The most frequent question asked of PFT building reps over the years is undoubtedly, “What’s the union going to do about this?”

The way this question is formulated tells you a lot about what’s wrong with unions today. 

The questioner sees the union, not as a group of workers to which he or she belongs, but as an outside agency that has the responsibility to fix the problem. The individual member pays dues and, in exchange,  expects to receive services.  This is the essence of modern, bureaucratic unionism.

Democracy, in the sense used here, is much more than rules and procedures.  

Notes from the news, Sept. 9

By Erika Owens on Sep 9, 2009 10:35 AM

The news from today:

Notes from the news, Sept. 8

By Erika Owens on Sep 8, 2009 10:32 AM

Welcome to the new school year and a new feature on the blog. Check here every day for a list of what's in the news in the Philly education world.

Also, just in: SRC meetings have been postponed for two weeks. Check back soon for details on why.

Sports, media, and youth culture at Temple University

By Samuel Reed III on Sep 8, 2009 12:15 AM

If your class is anything like mine, you have some students who are typically disengaged with traditional academic work. But you mention sports or bring in a Sport Illustrated Magazine and you might just see some sparks. Don’t dare try to take away gym from this group of students!

What is it about sports that enthralls many young people? Is it the competition? What about sports figures as role models? Charles Barkley says he's not a role model. Why is it acceptable for Kevin Garnett to cry after winning a NBA championship, but typically men are not suppose to cry? What is it about sports and media that exaggerate the lifestyles of sports figures? How can sports be used a vehicle to talk about issues of health, gender, and identity?

Corrective action, 7th (70th, 700th) year?

By Paul Socolar on Sep 6, 2009 05:03 PM

Now part of the back-to-school, end-of-summer routine, the state's 2009 Adequate Yearly Progress (AYP) results for schools were released last week.

The number of District schools meeting their AYP targets was 118, compared to 113 last year. Also up slightly was the number in Corrective Action II status (for five or more years of missing targets) - 76, eight more than last year. Charter schools did significantly better than District schools this year, with almost three-fourths meeting their targets.

One story that hasn't been written is that the District and 16 of its schools are now categorized by the state as in "Corrective Action II, 7th year."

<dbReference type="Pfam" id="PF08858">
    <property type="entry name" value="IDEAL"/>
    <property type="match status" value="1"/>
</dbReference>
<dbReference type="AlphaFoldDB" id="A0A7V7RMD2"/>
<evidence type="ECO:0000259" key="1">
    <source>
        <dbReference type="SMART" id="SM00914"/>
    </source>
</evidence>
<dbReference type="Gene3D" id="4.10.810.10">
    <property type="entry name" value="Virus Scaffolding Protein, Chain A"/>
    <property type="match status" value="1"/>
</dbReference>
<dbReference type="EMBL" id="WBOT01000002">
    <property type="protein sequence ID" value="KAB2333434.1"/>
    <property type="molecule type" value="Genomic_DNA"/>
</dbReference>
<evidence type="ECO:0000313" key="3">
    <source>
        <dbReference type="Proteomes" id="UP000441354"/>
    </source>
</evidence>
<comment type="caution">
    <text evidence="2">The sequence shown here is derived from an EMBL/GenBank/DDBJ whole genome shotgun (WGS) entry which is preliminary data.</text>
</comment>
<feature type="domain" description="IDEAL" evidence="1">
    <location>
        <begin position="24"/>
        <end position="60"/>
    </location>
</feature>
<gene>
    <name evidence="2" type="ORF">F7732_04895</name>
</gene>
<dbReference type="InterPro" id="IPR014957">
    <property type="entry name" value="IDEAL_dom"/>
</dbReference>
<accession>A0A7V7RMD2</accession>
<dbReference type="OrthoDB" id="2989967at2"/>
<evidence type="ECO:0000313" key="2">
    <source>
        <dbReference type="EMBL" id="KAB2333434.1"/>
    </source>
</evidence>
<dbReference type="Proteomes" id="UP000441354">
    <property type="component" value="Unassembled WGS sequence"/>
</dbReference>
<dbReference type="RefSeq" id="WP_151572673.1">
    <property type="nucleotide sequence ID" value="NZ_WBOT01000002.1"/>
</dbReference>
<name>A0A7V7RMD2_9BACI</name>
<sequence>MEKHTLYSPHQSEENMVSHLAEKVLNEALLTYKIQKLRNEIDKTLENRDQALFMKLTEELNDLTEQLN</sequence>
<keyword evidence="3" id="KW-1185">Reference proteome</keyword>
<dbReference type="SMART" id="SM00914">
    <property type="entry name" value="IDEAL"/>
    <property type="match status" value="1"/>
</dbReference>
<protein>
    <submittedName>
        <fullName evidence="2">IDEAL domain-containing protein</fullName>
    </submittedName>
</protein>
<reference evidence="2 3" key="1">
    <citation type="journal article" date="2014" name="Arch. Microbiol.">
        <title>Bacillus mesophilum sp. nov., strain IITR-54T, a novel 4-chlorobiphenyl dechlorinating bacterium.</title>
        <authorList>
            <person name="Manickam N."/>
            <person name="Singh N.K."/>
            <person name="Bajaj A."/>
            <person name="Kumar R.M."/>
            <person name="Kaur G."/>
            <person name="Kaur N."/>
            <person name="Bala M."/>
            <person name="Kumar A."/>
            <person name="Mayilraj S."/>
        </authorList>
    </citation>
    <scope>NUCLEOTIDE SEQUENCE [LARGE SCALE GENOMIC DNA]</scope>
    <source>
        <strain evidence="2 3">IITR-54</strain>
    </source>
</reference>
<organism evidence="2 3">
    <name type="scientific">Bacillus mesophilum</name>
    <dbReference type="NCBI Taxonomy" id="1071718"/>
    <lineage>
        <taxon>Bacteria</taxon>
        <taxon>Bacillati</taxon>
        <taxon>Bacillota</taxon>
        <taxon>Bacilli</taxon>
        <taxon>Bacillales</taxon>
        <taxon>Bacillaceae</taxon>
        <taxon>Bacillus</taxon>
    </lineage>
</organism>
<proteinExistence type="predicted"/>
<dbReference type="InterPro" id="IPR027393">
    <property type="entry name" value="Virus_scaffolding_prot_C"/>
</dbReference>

September events and school calendar

By thenotebook on Sep 4, 2009 03:10 PM

Every month the Notebook publishes a list of education events in Philadelphia. Check here for the list of events in September. At the bottom is the school calendar for September as well.

The full 2009-10 school year calendar is available at www.thenotebook.org/content/calendar-2009-10. It is also available in Spanish at www.thenotebook.org/content/calendario-2009-10.

Have an event you'd like to put on the list? Email us. Have any suggestions on other events the Notebook should be at? Please let me know. We're particularly interested in opportunities for getting the Fall Guide out to middle grades students and their families because of its focus on choosing a high school.

Setting the record straight on Ramirez' SRC tenure

By Helen Gym on Sep 3, 2009 10:50 AM

In reading the recent spate of stories in the media about the resignation of Heidi Ramirez, one might have thought Ramirez – who’s been described in the media as “outspoken” and “persistent” – was constantly at odds with Superintendent Arlene Ackerman.

In fact, a review of the existing public record shows that Ramirez voted in concert with the CEO in all but a handful of instances. 

(There is no formal, public record of SRC votes, but I used first-hand information and news reports and checked with other sources to substantiate my count.)

During her 17-month tenure, Ramirez accepted the Superintendent’s recommendation on nearly every District initiative, including reforms to the alternative education and disciplinary school contracts and an effort to recruit more teachers of color to the District. In the few times Ramirez voted against the CEO’s recommendation, she articulated concerns focused on needs-based assessment, actual costs, evidence-based results, process, and performance measures.

In other words, her questions were the stuff of oversight – not micromanagement or personality disagreements: Is this what the District needs? How much does it cost? What’s the record of success? How will we know when we’ve met our goals?